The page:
In Ray Bradbury’s dystopian novel Fahrenheit 451, in which books are illegal in society, Guy Montag holds a career as a fireman. Unlike firemen of today who fight fires, firemen in Fahrenheit 451 create fires in order to destroy books as well as the knowledge, individuality, and freedom they hold. Fire plays a crucial role in this novel, with Bradbury giving the story “impact and imaginative focus by means of symbolic fire” (Watt 2). As Watt puts it, fire is “Montag’s world, his reality” (Watt 2). Although Montag’s reality is fire, his perception of fire changes with each fire he sets, evolving from pleasureful, to innocent, to rebellious, to renewing, to knowledge-filled and even to regenerating. These developing perceptions mirror Montag’s personal development as the novel progresses.
In the beginning of Fahrenheit 451, Montag holds a great passion for burning books and carrying out his duties as a fireman, expressing the “pleasure” (Bradbury 1) of seeing “things blackened and changed” (Bradbury 1) through his grimace or “fiery smile...that never went away” (Bradbury 1). Montag perceives fire as merely a recreational activity that brings him a sense of gratification and satisfaction through its destruction of books and knowledge. He “enjoys its qualities” (“Themes and Construction” 3) and “even likes the soot that it leaves behind” (“Themes and Construction” 3). Montag feels no sympathy toward the books, vital parts of society’s cultural heritage and the keys to knowledge, destroying them without a single thought or twinge of guilt. Montag also feels empowered by fire and the adrenaline rush it produces, which provides him with the idea that he plays a beneficial role in society. Montag’s relationship with fire abruptly transforms when he is introduced to Clarisse, his wide-eyed, seventeen year old neighbor, a lover of life and nature who is extremely curious and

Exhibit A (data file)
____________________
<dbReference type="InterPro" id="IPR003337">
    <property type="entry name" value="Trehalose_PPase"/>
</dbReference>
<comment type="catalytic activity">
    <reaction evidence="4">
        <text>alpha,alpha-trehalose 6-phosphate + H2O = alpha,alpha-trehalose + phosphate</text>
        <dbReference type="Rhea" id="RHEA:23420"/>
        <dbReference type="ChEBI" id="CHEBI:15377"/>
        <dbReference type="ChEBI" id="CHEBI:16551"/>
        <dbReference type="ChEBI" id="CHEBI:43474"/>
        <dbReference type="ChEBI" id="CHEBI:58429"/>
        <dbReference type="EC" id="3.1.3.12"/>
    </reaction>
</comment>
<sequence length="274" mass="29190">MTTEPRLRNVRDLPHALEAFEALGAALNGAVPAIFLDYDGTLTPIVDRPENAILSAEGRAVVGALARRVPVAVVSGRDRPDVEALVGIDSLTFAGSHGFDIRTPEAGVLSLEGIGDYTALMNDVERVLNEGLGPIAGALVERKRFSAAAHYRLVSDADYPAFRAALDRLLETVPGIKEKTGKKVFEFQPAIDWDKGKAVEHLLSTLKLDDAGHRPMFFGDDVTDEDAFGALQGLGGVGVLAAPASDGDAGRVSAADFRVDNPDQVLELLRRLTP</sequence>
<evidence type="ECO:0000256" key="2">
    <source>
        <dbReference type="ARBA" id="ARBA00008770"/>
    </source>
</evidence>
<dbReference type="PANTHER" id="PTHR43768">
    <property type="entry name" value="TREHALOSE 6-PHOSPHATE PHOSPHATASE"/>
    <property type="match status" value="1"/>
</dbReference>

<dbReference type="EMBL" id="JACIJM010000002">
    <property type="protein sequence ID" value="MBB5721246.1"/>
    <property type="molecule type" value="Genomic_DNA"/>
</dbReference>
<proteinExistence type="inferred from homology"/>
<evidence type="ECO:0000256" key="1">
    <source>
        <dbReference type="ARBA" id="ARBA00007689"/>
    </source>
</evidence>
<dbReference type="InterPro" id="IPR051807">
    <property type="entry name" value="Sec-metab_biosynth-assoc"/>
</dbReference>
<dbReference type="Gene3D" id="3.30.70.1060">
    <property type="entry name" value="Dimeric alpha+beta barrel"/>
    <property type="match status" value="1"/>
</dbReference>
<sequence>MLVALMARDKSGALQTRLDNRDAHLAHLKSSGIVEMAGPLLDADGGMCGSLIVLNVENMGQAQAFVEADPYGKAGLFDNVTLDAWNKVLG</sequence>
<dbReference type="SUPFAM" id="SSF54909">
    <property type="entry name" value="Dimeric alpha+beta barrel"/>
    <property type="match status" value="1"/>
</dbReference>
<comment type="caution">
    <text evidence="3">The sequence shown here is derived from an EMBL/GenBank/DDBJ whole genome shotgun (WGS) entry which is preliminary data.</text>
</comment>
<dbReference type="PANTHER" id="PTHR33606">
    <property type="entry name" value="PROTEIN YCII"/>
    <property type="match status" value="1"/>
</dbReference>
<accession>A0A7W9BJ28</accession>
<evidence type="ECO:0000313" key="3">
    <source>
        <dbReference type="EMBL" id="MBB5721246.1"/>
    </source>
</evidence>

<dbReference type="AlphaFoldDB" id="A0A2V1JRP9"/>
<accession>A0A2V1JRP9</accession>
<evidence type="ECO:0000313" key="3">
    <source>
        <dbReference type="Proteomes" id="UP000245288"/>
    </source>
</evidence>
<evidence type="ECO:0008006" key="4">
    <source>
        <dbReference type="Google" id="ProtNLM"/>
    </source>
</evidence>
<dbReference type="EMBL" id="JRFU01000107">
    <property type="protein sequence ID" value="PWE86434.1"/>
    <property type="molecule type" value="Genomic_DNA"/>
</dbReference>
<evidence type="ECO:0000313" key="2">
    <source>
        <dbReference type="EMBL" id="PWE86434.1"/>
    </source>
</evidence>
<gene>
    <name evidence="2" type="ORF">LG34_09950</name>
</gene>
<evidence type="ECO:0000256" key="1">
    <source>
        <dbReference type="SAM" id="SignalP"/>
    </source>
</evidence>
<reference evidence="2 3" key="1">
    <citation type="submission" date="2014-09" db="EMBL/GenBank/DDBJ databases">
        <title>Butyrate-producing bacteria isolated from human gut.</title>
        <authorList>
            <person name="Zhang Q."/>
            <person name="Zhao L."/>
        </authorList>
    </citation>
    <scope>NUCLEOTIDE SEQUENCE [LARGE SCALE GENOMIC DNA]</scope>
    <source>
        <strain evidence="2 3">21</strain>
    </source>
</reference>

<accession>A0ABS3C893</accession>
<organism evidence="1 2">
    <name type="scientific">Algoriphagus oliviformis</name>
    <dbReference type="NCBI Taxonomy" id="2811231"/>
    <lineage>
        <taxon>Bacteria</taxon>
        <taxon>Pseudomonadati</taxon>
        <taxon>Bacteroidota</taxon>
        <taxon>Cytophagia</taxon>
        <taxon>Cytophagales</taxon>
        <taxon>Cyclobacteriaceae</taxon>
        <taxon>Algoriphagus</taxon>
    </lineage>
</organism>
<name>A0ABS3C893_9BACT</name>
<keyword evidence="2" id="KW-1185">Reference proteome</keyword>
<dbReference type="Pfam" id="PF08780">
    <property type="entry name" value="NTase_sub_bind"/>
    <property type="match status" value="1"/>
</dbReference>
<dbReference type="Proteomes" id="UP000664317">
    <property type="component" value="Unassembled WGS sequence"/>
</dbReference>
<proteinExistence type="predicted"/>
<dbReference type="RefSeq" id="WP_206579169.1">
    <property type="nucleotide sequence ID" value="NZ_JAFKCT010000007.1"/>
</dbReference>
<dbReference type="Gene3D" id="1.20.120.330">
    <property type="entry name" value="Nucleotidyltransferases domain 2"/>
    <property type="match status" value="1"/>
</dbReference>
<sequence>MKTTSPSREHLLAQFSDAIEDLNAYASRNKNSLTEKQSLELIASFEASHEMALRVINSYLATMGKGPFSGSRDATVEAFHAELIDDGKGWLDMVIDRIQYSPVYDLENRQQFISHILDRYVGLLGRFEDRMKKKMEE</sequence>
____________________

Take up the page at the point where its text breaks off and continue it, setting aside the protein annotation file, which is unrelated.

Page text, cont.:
deeply aware of the world around her. Clarisse, literally sparking Montag’s curiosity and personal development, reminds Montag of the “strangely comfortable...light of a candle” (Bradbury 5). Montag’s new, contradictory perception of fire escorts the belief that fire, when gentle, can flicker with a nurturing form of knowledge and self-awareness. The young, ambitious Clarisse, who refuses to conform to the ways of society, awakens a new kind of burning in Montag: a burning curiosity that begins to overtake him. Soon after their first encounter, Montag and Clarisse develop a friendship, one which continues to fuel Montag’s overwhelming spirit of inquiry. When Montag is informed of Clarisse’s death, he grieves for the absence of the only source of innocence in his life and sets out to oppose society’s mindless pursuit of happiness.
After suffering the loss of the one person with individuality in his life, Montag begins to question himself and the world he lives in. When Montag witnesses the woman on Elm Street set herself ablaze alongside her books, he begins to question everything: his wife, his boss, his profession, society, books, and, most importantly, himself. Montag becomes intrigued by and determined to find out what books contain that drive one not to be able to survive without them. Fire becomes a sense of rebellion for Montag.
Near the end of the novel, when Montag’s hidden books are exposed, he is forced to set fire to his own home. When Montag burns “the bedroom walls and the cosmetic chest because he wanted to change everything, the chairs, the tables, and in the dining room the silverware and plastic dishes, everything that showed that he had lived here in this empty house with this strange woman who would forget him tomorrow" (Bradbury 110), he utilizes fire as a method of purification. Montag allows the fire to destroy his past of conforming to the superficial people
and mindless activities of society and allows it to blaze a new path for him, one of individuality and curiosity. Montag proudly, using fire,...
Cited: Bradbury, Ray. Fahrenheit 451. New York: Simon and Schuster, 2012. Print. 11 March 2014.
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